February 5, 2010
At the Aldrich, the sky’s the limit with new geocache exhibit
By Deb Keiser
RIDGEFIELD — Five new exhibits opened at the Aldrich Contemporary Art Museum last weekend, and while one zooms in on museum interiors (the unseen views), another shows us that in art, the sky’s the limit. All in all, the exhibitions remind us that surprising artistry can be found in unexpected places.
In “Sleeping Under Stars, Living Under Satellites,” media artists Jeanne C. Finley and John Muse present a multi-pronged show that explores time and space through the rhythms of daily life. Finley and Muse have focused on the paths of today’s Ridgefield residents, as well as on those from the past, such as a wandering vagrant known as the Leatherman, and hermit Sarah Bishop.
The Aldrich Museum in Ridgefield, CT. had an opening of Five new exhibits on Sunday, Jan. 31, 2010.
Among the exhibits isSleeping Under the Stars, Living Under the Stars by Jeanne C. Finley & John Muse. The exhibit is an unusual video installation in the dark.
The leatherman (known as such for his 60-pound handmade, animal-skin suit) completed a 365-mile clockwise circuit through part of New York and Connecticut every 34 days between 1856 and 1889. Bishop was a woman who lived in a small cave between Ridgefield and North Salem after the Revolutionary War; she resided there for more than 30 years.
Stories of the Leatherman and Bishop, set against a contemporary event — Ridgefield’s 300th anniversary parade on July 4, 2008 — are told in this exhibit through a variety of media, including multichannel video projection, sculptural elements, and geocaches — online, GPS-driven treasure hunts (see box).
In entering the dark gallery that recalls Bishop’s cave, the visitor is quieted and attention goes first to the video projection on three walls of the space. There the parade route is shown, using a stop-action technique that recorded the events on Main Street that day over a 24-hour period. The parade is revealed as only a part of the day and daily rhythm of Ridgefield and its residents.
Simultaneously, a swirling overlay of video images and shadows circle the room, and a voice-over explains the historical aspects of the lives of the Leatherman and Bishop. The exhibit overlays the past on the present and lets the viewer interact with the subject in his own way. The effect is magical and results in an introspective and soothing break from our own daily rhythms, and the realization that now the satellites have become new stars.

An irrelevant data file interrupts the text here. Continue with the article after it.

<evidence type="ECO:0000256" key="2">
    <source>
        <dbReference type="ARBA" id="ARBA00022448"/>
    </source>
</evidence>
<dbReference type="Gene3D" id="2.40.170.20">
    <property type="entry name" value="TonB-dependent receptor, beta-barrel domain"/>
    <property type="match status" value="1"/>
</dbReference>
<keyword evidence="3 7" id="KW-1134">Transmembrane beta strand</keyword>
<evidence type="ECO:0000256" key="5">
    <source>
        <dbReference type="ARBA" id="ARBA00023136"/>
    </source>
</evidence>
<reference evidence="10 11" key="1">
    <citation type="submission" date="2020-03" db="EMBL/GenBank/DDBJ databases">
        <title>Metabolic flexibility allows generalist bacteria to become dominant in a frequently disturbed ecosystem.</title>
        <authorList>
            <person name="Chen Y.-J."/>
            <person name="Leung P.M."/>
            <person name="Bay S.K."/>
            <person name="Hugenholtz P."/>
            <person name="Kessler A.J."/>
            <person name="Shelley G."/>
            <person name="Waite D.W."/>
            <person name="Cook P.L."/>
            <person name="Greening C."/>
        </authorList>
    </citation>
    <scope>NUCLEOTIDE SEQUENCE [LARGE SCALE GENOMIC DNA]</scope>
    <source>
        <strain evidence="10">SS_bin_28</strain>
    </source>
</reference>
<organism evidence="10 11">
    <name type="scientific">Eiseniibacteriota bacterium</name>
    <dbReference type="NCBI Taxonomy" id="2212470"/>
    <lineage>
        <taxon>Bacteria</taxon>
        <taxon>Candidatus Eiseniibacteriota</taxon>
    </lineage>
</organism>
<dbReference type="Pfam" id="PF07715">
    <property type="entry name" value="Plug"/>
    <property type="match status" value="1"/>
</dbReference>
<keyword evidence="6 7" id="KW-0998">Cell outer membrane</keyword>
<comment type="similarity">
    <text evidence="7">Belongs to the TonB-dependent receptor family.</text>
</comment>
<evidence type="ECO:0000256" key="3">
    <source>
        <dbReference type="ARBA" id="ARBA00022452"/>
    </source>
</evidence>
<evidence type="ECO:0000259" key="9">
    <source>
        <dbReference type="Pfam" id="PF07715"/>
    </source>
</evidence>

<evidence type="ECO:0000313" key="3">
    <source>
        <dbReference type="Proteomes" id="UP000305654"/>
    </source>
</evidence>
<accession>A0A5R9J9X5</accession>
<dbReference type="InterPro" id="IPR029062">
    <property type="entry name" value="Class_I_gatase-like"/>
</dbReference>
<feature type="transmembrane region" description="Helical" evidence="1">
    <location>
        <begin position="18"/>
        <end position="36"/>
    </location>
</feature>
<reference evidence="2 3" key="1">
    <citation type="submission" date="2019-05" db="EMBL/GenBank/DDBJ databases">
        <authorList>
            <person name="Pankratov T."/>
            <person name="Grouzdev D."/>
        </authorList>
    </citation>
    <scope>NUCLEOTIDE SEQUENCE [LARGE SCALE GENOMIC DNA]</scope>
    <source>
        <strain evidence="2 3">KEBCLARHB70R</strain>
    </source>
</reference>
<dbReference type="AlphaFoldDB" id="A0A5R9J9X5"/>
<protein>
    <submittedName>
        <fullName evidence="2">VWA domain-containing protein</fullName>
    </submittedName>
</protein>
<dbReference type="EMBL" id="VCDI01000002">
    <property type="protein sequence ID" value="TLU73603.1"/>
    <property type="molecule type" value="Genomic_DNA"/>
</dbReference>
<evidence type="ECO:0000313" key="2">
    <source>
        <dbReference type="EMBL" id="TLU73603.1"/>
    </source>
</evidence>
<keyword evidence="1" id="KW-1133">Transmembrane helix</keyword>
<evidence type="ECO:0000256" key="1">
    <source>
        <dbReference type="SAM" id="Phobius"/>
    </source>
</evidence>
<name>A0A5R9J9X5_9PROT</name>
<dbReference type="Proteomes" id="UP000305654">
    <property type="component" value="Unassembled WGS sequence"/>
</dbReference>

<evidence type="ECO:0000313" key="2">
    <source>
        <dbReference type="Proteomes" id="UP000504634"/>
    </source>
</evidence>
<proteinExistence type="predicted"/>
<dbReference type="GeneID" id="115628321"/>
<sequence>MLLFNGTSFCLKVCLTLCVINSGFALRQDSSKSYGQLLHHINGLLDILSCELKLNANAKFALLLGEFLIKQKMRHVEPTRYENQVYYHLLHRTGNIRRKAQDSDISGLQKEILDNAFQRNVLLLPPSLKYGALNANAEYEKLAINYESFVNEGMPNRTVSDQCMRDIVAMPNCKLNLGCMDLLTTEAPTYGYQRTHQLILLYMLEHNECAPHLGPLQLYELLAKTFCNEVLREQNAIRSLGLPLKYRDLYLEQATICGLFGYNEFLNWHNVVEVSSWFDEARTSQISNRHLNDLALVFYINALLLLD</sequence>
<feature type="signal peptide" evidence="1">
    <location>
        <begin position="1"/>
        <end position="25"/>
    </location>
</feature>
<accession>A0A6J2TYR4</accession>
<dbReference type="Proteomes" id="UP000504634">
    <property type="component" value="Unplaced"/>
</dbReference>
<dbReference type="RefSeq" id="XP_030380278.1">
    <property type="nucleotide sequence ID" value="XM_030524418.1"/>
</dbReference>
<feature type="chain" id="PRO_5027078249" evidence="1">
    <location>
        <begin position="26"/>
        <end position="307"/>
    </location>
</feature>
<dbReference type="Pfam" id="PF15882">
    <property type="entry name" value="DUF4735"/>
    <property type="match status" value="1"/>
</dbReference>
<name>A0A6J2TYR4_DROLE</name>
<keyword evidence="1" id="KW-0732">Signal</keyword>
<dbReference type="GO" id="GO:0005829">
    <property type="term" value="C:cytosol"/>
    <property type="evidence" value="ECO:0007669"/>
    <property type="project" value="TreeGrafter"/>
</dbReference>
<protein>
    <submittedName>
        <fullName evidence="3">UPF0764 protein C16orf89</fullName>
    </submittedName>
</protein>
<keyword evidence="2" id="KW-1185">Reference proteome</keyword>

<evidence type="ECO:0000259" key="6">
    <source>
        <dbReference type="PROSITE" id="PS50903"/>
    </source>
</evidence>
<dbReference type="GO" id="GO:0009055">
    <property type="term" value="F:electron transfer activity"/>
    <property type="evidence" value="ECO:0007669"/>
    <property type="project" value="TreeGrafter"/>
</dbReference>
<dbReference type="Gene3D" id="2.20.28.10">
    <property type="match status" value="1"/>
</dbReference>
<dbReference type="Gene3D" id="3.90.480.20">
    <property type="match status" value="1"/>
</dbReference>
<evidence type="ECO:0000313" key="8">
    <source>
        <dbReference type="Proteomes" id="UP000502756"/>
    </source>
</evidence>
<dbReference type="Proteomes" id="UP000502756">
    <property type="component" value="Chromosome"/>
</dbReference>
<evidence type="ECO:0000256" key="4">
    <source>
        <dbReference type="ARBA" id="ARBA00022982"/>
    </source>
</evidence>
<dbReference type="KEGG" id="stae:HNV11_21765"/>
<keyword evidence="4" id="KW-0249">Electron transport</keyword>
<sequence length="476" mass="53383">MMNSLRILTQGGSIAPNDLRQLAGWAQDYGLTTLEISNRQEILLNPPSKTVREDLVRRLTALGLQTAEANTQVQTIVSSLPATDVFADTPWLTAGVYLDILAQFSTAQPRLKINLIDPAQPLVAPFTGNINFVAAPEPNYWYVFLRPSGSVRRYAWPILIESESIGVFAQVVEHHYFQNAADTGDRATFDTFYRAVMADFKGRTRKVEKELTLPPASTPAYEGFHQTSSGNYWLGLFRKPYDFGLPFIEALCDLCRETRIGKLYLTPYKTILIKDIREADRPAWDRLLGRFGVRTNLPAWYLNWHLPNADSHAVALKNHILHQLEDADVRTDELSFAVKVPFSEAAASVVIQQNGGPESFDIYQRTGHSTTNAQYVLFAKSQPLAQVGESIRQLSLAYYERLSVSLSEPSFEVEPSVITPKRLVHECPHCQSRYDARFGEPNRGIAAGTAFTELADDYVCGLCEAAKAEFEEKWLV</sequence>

Think about it: The hermit’s life was based on the changing seasons, the vagrant ticked off time through his regimented wandering, and the days of today’s residents are marked and guided by the minutes and seconds of hand-held devices — from cell phones to the GPS.
Visitors can become even more engaged with the exhibit by going outside the museum and finding the three geocaching circuits the artists have created nearby, bringing past and present together again. (More information on this is available at the museum.)
“We want people to experience the work,” said Finley. “Allow yourself to feel the rhythms of the piece. See how it intersects with your own life.” Finley and Muse have collaborated on projects for more than 20 years. This is their first major project in the Northeast.
In “Chad Kleitsch: White Box — Photographs of the Unseen Museum,” Chad Kleitsch uses his camera to take us behind the scenes during museum “show changes” — a time after the art has arrived, but before the show has opened.
“In a way, the show change is like a construction site, and people want to peek. Their curiosity should be fulfilled,” Kleitsch said.
His photographs of artworks propped against gallery walls and wrapped in blankets inside large empty galleries reveal the complex relationship between art and the space in which it is presented. Visitors must reconsider the objects in unusual situations.
“I hope to get people to see museums in a different way, to re-engage people,” said the artist. “To make people more present is the goal of the project.”
The project began in 2001, when Kleitsch began to ask museums for open access with his camera during exhibition changes, and it has now encompassed more than 14 museums and nonprofit exhibition spaces, including The Aldrich, The Metropolitan Museum of Art, and The Museum of Modern Art.
The three other exhibits, “Paying a Visit to Mary,” “Ocular Visions,” and “Tom Molloy” round out the experience with an avant-garde approach to projects that focus on communication, vision and American politics, respectively.
Tom Molloy, an Irish artist, in his best-known work, “Map,” cuts a tiny world map out of a dollar bill. In “Dream,” he manipulates the image of Barack Obama on the cover of two paperback books so that the president’s skin appears to be white. Joseph R. Wolin, curator of the exhibit, writes, “We can easily find the gesture mocking and disturbing, seeming to play into the racial prejudices of both those who would prefer a white commander in chief and those who consider the president `not black enough.’ “
As always, the Aldrich has succeeded in providing exhibits that engage and stimulate in different and fascinating ways.
The Aldrich Contemporary Art Museum is at 258 Main St. in Ridgefield; these new exhibits run through June 6. For more information, go to www.aldrichart.org or call 203-438-4519.